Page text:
|Individuals who experience Impostor Syndrome may feel that they do not deserve what they have achieved / Photo by PaylessImages 123RF|
Several successful people and high achievers may often feel that their accomplishments were caused by luck and not attained by their skills or hard work. Underneath all their achievements, they fear that their “real” incompetence will soon be exposed and people will suddenly see that they have been a “fraud” all along.
This is an occurrence known as the Impostor Syndrome, which plagues 70% of the world’s population. It has been shown to be more prevalent among women than men. Examples of famous people who have admitted to feeling this are Maya Angelou and Albert Einstein.
What Is Impostor Syndrome?
The Impostor Syndrome is a condition first recorded by Dr. Pauline Clarence which she described as the “internal experience of intellectual phoniness.” Individuals who experience Impostor Syndrome may feel that they do not deserve what they have achieved and someday, it will be revealed that they are a fraud.
This condition is also by the names Imposter Phenomenon and Fraud Syndrome.
Types of Impostor Syndrome
There are many kinds of people who suffer from Impostor syndrome. The types of people who feel like they are impostors as described by Fast Company are:
Perfectionists often set extremely high standards for themselves, and when they fail to reach those expectations, they feel doubt in themselves. They are often concerned about measuring up to their own expectations. They may also feel that if they want a task to be done properly, they must be the one to do it themselves.
They often dismiss their success because they may feel like they could have done much more than that. They may also feel that they always have to be perfect and may have a hard time delegating tasks in group projects. When are not able to attain their impossibly high objective, they may feel unworthy of their job and think about it for a long time.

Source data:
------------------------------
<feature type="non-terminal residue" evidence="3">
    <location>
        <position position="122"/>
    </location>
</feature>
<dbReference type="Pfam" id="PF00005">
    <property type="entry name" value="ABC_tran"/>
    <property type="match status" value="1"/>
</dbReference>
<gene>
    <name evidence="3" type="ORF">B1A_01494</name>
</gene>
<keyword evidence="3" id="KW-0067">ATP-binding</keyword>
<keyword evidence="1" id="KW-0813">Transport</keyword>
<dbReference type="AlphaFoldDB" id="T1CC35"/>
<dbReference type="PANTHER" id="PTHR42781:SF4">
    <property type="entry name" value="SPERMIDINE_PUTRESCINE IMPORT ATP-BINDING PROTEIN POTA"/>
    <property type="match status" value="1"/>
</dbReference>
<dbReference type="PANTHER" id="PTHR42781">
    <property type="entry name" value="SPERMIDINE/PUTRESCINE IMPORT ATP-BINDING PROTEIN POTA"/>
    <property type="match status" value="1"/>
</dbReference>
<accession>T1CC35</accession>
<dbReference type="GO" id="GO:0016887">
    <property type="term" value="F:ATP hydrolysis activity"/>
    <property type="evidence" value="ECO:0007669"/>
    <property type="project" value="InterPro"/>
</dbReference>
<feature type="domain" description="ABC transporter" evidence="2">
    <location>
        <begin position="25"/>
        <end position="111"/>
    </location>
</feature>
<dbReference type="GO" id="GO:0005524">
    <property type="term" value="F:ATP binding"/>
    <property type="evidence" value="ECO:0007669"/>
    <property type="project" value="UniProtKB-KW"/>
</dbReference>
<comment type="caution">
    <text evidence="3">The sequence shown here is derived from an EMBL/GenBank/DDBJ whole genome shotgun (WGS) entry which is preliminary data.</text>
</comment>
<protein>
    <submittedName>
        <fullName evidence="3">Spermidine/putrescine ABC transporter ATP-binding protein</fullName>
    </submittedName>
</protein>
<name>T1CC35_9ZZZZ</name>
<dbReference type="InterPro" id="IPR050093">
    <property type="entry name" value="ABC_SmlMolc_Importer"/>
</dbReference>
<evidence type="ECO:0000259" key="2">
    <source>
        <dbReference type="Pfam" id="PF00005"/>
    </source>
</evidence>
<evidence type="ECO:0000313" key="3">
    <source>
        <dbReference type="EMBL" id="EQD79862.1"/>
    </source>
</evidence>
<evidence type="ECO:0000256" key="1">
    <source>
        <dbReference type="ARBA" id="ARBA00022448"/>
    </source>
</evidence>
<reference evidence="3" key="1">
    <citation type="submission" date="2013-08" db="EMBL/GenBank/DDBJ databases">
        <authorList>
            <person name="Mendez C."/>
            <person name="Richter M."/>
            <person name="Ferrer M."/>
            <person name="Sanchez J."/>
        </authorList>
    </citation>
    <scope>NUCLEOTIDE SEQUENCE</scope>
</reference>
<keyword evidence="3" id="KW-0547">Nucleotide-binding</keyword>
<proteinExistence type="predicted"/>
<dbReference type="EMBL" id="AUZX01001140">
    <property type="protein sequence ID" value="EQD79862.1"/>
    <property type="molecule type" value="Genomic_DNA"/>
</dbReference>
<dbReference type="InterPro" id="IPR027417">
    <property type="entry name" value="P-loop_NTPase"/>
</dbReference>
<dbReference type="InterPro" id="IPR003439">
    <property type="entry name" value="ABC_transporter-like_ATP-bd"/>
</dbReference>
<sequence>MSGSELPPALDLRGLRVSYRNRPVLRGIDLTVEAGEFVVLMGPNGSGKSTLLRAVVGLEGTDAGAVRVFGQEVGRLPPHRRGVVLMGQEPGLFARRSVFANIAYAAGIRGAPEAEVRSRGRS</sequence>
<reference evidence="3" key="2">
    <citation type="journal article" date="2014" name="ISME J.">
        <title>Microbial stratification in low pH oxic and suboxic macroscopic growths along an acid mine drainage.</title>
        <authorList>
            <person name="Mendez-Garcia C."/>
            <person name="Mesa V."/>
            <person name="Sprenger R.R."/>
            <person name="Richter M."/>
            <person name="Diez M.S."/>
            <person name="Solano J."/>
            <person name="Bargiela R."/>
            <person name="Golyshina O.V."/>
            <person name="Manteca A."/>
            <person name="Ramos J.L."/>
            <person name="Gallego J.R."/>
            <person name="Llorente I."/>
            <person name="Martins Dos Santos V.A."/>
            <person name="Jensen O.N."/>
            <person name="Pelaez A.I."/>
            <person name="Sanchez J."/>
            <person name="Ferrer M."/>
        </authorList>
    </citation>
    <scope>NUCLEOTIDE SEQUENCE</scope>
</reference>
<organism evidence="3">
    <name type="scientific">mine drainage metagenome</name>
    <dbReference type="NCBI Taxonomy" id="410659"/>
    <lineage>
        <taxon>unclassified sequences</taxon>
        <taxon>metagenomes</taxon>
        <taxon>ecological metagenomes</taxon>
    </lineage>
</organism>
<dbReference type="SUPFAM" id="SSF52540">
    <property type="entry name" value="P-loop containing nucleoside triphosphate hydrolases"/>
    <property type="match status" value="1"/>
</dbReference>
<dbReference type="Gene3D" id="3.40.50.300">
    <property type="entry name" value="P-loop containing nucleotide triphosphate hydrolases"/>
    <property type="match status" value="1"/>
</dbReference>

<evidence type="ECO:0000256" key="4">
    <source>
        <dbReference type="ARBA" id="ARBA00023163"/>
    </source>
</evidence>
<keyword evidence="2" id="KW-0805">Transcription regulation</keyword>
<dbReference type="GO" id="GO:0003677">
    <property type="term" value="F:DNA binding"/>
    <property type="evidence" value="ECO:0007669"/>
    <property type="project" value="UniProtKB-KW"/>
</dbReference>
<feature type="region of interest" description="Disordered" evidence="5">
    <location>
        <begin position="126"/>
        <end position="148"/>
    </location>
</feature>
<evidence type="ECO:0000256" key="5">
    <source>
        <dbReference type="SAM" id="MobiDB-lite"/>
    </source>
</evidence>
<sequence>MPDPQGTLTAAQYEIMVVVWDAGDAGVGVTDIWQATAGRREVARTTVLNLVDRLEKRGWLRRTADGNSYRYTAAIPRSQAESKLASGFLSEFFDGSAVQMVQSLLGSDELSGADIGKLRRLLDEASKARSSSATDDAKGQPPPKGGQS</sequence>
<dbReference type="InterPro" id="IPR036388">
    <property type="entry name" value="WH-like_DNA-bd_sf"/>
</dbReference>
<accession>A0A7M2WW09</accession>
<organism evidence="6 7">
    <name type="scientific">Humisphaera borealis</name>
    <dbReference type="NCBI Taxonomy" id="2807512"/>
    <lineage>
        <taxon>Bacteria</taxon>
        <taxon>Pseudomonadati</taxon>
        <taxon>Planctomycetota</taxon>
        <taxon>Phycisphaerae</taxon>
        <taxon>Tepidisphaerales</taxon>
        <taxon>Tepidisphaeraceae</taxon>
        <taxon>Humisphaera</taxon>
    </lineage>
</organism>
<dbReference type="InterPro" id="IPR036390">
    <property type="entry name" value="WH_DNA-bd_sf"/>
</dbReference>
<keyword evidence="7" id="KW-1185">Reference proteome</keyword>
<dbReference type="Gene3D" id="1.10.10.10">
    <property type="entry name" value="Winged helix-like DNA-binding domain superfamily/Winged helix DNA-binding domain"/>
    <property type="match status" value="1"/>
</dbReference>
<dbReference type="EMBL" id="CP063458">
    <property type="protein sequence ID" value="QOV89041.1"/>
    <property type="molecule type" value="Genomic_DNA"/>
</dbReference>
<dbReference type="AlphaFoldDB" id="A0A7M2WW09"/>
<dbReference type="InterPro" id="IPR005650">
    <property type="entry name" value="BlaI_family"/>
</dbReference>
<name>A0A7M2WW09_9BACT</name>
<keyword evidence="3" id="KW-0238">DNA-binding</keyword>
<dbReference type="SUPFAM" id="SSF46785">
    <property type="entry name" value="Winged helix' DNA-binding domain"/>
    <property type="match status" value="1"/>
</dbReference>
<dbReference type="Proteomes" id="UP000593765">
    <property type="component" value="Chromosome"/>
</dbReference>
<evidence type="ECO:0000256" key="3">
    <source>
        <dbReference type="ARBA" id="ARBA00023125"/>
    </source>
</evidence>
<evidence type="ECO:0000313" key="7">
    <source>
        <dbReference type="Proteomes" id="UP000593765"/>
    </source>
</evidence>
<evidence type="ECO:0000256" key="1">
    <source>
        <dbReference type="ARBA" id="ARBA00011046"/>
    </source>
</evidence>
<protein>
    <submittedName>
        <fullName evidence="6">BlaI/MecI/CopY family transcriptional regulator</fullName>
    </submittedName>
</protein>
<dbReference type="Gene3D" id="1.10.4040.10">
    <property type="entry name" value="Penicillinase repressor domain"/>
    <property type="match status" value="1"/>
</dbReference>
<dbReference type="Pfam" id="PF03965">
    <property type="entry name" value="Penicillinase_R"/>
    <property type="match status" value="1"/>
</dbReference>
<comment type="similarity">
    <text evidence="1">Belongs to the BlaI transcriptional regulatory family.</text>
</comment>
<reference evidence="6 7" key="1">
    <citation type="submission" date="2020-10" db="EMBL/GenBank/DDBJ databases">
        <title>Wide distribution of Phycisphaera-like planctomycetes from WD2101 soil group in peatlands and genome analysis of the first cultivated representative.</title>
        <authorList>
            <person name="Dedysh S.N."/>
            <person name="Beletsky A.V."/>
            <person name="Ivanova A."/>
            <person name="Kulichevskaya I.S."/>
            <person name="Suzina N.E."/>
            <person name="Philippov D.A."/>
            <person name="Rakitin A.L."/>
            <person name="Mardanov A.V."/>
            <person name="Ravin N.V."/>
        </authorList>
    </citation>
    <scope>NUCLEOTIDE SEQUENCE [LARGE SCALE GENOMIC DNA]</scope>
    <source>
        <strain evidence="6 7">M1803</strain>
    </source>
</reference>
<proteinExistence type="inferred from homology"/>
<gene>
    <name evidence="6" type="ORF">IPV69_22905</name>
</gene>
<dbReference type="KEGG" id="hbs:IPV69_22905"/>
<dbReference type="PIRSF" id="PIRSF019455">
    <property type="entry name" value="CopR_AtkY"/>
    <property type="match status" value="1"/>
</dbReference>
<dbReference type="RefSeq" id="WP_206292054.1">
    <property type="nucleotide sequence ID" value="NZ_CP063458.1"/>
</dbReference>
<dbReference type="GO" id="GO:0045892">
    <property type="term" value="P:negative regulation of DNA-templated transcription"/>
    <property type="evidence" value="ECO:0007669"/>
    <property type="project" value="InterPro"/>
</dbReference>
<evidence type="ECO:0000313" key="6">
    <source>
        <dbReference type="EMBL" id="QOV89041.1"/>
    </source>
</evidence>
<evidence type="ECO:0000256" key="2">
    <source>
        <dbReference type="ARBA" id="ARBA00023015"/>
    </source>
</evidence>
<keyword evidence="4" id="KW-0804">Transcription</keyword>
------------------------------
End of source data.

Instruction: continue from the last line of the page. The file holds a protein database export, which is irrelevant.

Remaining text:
This applies to individuals who force themselves to keep working harder so that they can meet their expectations. However, overworking is actually just used to conceal their insecurities. Their work overload may not only be dangerous to their mental health, but also put their relationships at risk.
These people tend to stay in the office past the working hours even though they may have finished the necessary work the rest of their team has left. They may also feel uneasy when they are not working and not feel productive when they are given free time. They have also given up on their hobbies and passions in order to make more time for work.
These people may also feel as if they do not deserve their title, in spite of the many accomplishments and degrees that they have. As a result, they push themselves to work longer and harder to measure up. The truth is that they are addicted to the approval they get from work and not the work itself.
The natural genius
Similar to the perfectionists, the geniuses also have high expectations of themselves. However, the difference is that they do not measure themselves based on extremely high standards. Rather, they measure themselves by being able to do something properly even on their first attempt.
If they unable to learn how to do something immediately or perform a task well, they start to panic. They are often used to being the best at something without expending much effort. So, if they have to work harder than usual for a skill or a job, they feel that they are horrible at it.
These are individuals who may have had a record of excellent grades at school or used to earning gold medals in competitions they join. They are often praised for being the smart one in their family or among their peers.
When they have to face their disappointments, their confidence sinks because being unable to perform well gives them a sense of shame. The also often refrain from taking on new challenges because they feel uncomfortable to try something they are not good at.
The rugged individualist
This kind of “impostors” get the feeling that if they seek anyone’s assistance, they will be exposed as a fraud. Getting help from others makes them feel worthless. They often feel like they have to do everything on their own and that they do not help from others.